Air quality modeling uses computer programs, or models, to simulate the flow of air pollution in the atmosphere and to predict the associated health and environmental impacts. By utilizing mathematical equations that replicate weather patterns and characteristics of the physical atmosphere, models are able to simulate the release and transport of air pollutants from their sources. Air quality models can also incorporate chemical reactions that occur in the atmosphere, as well as account for the effects of precipitation and the gravitational settling of airborne particles. Using these methodologies, air quality models then produce an estimation of pollution concentrations or depositions at specific locations of concern.
DES performs two types of air quality modeling: permit modeling and regional modeling.
Permit modeling assesses the impacts associated with individual facilities for regulated air pollutants as part of the DES air permitting process. Permit modeling is used to address stationary sources of air pollution such as power plants and industrial facilities. Permit modeling evaluates the impact of these facilities on their surroundings and on local air quality. The modeling results are compared to state and federal health-based air quality standards for criteria and toxic air pollutants. If these results are above the standards, the source may be required to take permit restrictions that could result in production limits, stack modifications and/or the addition of control devices.
For permit modeling to be performed, sources need to provide the amount of pollutant being emitted from each stack (emission rates), the stack characteristics, a site plan (which includes the property line), stack locations and the dimensions of any nearby buildings. This information is processed with local meteorological data and site-specific terrain elevations in order to predict worst-case air pollution impacts. Updated background air quality data and the contributions from other nearby stationary sources are also incorporated into the analysis to estimate cumulative impacts.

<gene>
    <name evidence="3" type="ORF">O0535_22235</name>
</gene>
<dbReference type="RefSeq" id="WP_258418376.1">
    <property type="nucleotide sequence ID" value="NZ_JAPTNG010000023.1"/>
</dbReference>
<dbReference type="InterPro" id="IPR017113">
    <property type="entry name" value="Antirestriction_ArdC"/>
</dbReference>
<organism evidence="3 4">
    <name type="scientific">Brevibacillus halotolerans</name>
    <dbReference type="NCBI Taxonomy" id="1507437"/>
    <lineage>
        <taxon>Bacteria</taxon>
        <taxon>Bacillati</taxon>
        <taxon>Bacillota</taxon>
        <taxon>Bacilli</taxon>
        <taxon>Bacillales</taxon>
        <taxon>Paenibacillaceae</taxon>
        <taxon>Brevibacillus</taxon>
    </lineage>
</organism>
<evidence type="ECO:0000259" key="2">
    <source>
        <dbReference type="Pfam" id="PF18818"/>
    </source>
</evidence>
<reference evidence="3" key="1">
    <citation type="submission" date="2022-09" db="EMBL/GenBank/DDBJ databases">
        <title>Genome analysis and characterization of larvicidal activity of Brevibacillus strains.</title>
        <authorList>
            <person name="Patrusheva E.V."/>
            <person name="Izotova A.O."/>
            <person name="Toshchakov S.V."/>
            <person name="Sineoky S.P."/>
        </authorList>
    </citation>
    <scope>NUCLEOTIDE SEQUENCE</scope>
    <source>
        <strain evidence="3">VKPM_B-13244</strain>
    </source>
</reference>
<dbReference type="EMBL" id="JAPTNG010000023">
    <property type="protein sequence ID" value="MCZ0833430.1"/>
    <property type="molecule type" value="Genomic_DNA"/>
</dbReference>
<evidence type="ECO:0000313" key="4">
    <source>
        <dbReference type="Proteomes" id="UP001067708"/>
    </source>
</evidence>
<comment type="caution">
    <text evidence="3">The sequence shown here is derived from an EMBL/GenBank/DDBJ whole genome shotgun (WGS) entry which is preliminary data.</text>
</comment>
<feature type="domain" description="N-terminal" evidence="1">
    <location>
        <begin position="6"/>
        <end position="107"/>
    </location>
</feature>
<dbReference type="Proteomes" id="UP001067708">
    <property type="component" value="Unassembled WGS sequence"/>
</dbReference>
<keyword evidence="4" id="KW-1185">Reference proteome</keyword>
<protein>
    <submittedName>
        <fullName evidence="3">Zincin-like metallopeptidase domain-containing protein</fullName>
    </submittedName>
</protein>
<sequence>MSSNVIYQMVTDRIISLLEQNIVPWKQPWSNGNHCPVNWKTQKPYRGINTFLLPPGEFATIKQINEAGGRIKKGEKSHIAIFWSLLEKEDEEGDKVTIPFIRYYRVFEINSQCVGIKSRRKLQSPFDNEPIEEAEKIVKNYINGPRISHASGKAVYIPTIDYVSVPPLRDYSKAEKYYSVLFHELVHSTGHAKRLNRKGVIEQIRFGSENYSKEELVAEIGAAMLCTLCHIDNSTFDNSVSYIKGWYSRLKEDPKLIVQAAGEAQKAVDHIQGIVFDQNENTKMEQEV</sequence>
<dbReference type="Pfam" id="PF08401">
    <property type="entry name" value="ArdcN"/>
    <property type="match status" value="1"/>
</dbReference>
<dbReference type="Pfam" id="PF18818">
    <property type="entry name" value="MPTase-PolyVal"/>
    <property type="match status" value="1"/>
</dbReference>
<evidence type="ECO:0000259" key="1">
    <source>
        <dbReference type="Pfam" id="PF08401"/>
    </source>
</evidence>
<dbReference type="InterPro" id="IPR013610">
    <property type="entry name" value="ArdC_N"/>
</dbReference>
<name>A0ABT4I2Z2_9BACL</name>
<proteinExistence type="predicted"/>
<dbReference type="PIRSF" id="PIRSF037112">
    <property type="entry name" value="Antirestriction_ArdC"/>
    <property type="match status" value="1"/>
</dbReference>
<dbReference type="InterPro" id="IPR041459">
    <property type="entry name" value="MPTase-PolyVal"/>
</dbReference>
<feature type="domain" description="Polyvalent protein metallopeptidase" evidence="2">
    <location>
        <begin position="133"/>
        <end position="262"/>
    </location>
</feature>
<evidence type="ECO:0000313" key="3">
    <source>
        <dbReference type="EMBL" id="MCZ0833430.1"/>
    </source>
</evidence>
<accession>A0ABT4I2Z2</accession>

Regional modeling looks at how sources of air pollution throughout large portions of the United States affect air quality in New Hampshire and New England. DES regional modeling efforts have addressed the immediate New England area as well as the states east of the Mississippi River. Regional models incorporate various types of emissions source categories, such as stationary point (large industries), mobile (cars and trucks), biogenic (natural sources of emissions) and area sources. Area sources include all of the smaller, more widespread sources of emissions that are not included in other categories. Unlike permit modeling, regional modeling can encompass point, mobile, biogenic and area sources from across North America. Land use and terrain, atmospheric chemistry and meteorological data are also important components of regional modeling. This type of modeling can be used to evaluate the effects of widespread pollution prevention measures and assess various control strategies and future regulations for stationary and mobile sources. In this manner, regional models can be used to predict how control strategies might improve the air quality in New Hampshire, New England and the eastern United States.
Air Quality Forecasting and Analysis
In addition to air quality modeling, the DES modeling and analysis unit makes daily predictions of air quality and is involved in the analysis of air pollution. Daily forecasts are available on the DES Web site and at 1-880-935-SMOG.